Local self-government and local democracy have a long tradition in Finland, which goes back to the late Middle Ages. General legislation on local government was first adopted in the 19th century, when separate laws on rural and urban municipalities (1865 and 1873) were enacted. The new laws made it possible to arrange the first municipal elections.
Finland gained independence from Russia in 1917. An express provision on municipal self-government was included in the first Constitution in 1919, when new comprehensive municipal laws were adopted for rural and urban areas. In all municipalities, the council must be elected in free and democratic elections. The municipal functions remained limited during the first half of the century.
With the evolution of the welfare society (1950-1980), most public services (health care, social benefits, basic education) were assigned or transferred to the municipalities. Consequently, they become a local extension of the State under ministerial tutelage. To counteract this development, an experiment was initiated in 1989 to re-empower municipal autonomy. State regulation and control of the municipalities were significantly reduced and the state subsidy system was reformed, which included the introduction of non-earmarked block grants.
The current Municipal Act (1995) continued this decentralisation trend by allowing more municipal diversity and conferring wider powers to the municipalities to manage their functions and administrative structures independently. New market-oriented techniques have become more common in managing municipal functions that include outsourcing of services, Public-Private Partnership arrangements and the introduction of more managerial models in municipal administration.
Maintaining the financial basis of municipal services and meeting the challenges to the municipal economy are two important current issues. An ambi-
tious project has been launched to overhaul the municipal administration by vitalizing self-government, strengthening the sustainability of municipal economy, expanding local democracy and reforming the structure of municipal administration.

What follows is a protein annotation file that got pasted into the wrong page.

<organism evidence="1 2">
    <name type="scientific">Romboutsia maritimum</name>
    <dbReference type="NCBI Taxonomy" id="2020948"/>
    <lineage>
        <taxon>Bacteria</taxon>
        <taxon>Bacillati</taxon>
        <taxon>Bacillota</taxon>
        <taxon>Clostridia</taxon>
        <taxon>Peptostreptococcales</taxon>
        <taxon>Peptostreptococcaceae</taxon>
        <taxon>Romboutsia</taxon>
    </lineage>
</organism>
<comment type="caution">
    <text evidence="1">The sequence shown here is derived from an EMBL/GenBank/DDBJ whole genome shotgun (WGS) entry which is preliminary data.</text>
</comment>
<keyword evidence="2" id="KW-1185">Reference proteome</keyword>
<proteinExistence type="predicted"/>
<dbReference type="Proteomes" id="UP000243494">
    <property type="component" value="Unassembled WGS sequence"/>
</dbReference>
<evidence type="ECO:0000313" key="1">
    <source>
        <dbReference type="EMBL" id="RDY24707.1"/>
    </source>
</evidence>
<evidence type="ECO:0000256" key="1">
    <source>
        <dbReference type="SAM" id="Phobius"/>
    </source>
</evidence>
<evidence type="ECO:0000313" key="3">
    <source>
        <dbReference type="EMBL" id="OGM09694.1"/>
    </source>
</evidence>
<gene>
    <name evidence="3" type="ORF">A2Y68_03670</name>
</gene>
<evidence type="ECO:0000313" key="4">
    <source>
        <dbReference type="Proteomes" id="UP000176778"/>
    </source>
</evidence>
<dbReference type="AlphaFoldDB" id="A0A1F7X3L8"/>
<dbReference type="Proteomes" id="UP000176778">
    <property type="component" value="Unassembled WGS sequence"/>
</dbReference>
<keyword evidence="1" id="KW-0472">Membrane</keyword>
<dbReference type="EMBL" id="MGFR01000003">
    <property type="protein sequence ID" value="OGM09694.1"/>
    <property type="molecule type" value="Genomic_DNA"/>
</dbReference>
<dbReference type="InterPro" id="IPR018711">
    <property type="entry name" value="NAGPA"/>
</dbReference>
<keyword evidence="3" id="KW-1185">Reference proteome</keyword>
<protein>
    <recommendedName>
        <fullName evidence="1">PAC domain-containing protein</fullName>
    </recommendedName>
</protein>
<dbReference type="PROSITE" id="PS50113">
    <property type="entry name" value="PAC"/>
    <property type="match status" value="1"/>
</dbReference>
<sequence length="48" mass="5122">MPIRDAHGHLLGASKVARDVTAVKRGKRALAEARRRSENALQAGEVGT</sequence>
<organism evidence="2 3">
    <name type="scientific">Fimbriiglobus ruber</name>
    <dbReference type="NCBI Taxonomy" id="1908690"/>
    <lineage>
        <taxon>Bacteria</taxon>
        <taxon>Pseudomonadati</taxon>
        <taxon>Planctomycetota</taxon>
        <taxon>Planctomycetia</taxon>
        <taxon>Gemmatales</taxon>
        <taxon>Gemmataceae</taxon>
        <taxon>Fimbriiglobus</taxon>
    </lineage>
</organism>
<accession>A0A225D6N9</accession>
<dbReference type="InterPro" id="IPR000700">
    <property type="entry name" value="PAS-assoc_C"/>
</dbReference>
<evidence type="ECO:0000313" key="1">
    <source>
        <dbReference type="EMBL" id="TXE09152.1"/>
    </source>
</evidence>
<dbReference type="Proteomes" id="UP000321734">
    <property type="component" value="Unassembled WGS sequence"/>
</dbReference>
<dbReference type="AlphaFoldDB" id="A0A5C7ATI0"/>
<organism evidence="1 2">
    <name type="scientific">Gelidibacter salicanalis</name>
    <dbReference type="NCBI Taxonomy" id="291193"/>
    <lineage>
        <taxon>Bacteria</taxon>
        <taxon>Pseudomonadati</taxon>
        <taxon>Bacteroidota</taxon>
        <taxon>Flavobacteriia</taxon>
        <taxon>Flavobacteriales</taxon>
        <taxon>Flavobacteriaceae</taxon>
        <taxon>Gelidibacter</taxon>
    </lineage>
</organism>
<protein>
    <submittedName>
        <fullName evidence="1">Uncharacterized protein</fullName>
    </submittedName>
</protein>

Finland is a bilingual (Finnish and Swedish) republic, with a population of
5.4 million and an area of 337,000 sq. kilometres. The combined population of the capital city, Helsinki, and neighbouring areas is one million residents. Municipalities have a predominant role in providing public services, and are an essential element of the Nordic welfare society.
The basic unit of local government is the municipality ([c4e][c58][c51][c57][c44][c0f][c03][c4e][c52][c50][c50][c58][c51]). There are presently 336 municipalities, of which 108 are cities ([c4e][c44][c58][c53][c58][c51][c4e][c4c][c0f][c03][c56][c57][c44][c47]) and the rest are regular or ordinary municipalities. The municipalities are uniform in that they enjoy the same legal status, bear the same responsibilities, exercise equal authority, and have the same kind of democratic and executive bodies. Despite this, there are differences such as the number of residents, the economic base, the geographic location, size and the level of employment. An average municipality has 16,000 residents. One third of the country’s population lives in the eight Finnish municipalities (cities) with over 100,000 residents. The capital city, Helsinki, has no special constitutional or legal status in domestic legislation, and there is no legal procedure to designate the capital of the country. The capital city’s status is regulated by the Municipal Law as one of the municipalities. Although there are no specific provisions concerning the capital, it is generally recognized that framework legislation is necessary to govern an area of this type.
Inter-municipal cooperation plays an important role in the provision of public services. The «joint municipal authority» ([c4e][c58][c51][c57][c44][c5c][c4b][c57][c5c][c50][c6c][c0f][c03][c56][c44][c50][c4e][c52][c50][c50][c58][c51]) constitutes the basic form of cooperation between municipalities, and Finland’s 184 joint municipal authorities also form the second tier of municipal government.